Monday, May 16, 2011

Skills & Success; Cursive & Math

Immigrant engineers and scientists are more creative than engineers educated in American public schools reports the Wall Street Journal in "Give Us Your Huddled Masses of Engineers," written by Peter Schuck and John Tyler and published on Friday, May 13, 2011. The article says they, "apply for patents at a disproportionate rate," and "the government grants their applications two to three times as often as with comparably educated Americans." The authors drive the point home with more detail, saying, "Even if we limit the comparison to scientists and engineers, high-skilled immigrants in those fields still receive 20% more patents than their American counterparts."

How can it be that immigrants educated in other counties are more creative than Americans educated in public schools that focus on cultivating innovation and teaching higher order cognitive skills? Have not the bureaucrats in our education establishment disparaged education in foreign countries for using antiquated educational practices like instruction and drill, calling this "rote learning" and "drill and kill?"

Apparently, more successful creative ideas flow from highly skilled people. What kind of musical genius would Beethoven have been if his father had never given him music lessons? Our public schools have been dumbing down mathematics for years so that even America's best students are at a competitive disadvantage.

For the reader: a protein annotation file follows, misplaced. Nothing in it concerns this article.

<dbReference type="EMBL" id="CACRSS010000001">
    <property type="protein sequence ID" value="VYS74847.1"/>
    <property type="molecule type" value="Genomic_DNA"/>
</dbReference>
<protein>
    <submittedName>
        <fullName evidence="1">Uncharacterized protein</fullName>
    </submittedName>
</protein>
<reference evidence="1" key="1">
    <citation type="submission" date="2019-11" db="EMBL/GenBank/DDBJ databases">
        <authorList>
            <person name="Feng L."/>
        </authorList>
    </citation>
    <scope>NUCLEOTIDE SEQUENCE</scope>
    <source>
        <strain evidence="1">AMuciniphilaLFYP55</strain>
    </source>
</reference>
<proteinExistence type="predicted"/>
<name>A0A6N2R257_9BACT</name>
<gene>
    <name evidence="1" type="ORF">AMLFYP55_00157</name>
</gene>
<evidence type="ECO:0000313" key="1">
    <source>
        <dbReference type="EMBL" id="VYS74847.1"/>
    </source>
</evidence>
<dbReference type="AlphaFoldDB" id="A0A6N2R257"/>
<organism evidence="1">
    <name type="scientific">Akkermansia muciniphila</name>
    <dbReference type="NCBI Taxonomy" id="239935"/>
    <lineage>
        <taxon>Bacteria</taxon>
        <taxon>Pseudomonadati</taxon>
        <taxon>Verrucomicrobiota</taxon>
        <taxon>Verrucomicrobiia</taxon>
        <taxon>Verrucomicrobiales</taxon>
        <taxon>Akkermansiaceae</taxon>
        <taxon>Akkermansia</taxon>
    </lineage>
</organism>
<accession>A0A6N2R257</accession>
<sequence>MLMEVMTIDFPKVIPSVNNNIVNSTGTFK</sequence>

In "The Academic Achievement Challenge" by Jeanne Chall we read, "Data from the Second International Mathematics Study show that the performance by the top 5 percent of U.S. students is matched by the top 50 percent of students in Japan. Our very best students -- the top 1 percent -- scored lowest of the top 1 percent in all participating countries."

The Plano ISD has been dumbing down mathematics for many years. Two years ago I warned that the dumbing down disease would spread from the middle schools to the high schools. This is now happening. The PISD has dumbed down Algebra 1 and rolled it down to 8th grade. This has already happened. Next they are planning to dumb down math all the way up through 12th grade. The district's reputation will end up in tatters if this is allowed to happen.

Do you know if your child can read and write in cursive? Many children in the district now cannot read cursive, much less write cursive. I discovered this the hard way when I handed my son this example of cursive writing and found he could not read it. I have asked around and found that teachers in Plano high schools are being asked by students to print their notes instead of writing in cursive because many of our high school children cannot read cursive.

Writing in cursive is now a sign of distinction, it sets you apart from those with a lessor education. I will teach my son cursive this summer, now that I have discovered another hole in the education he gets from the Plano ISD. I want my child to be able to read his teacher's class notes if the teacher writes in cursive. Cursive is quicker, making it more effective for taking notes in lectures.

Employers get better work results and higher quality innovation from skilled workers. Let us hope the changes in the Plano Board of Trustees will lead to a better quality education for the children of Plano. Let us hope schools all across America can change and raise the quality of skills imparted to our children; their future depends on it.

Robert Canright

If you click on the link to the example of cursive writing, then you can print the example and test your child's ability to read it.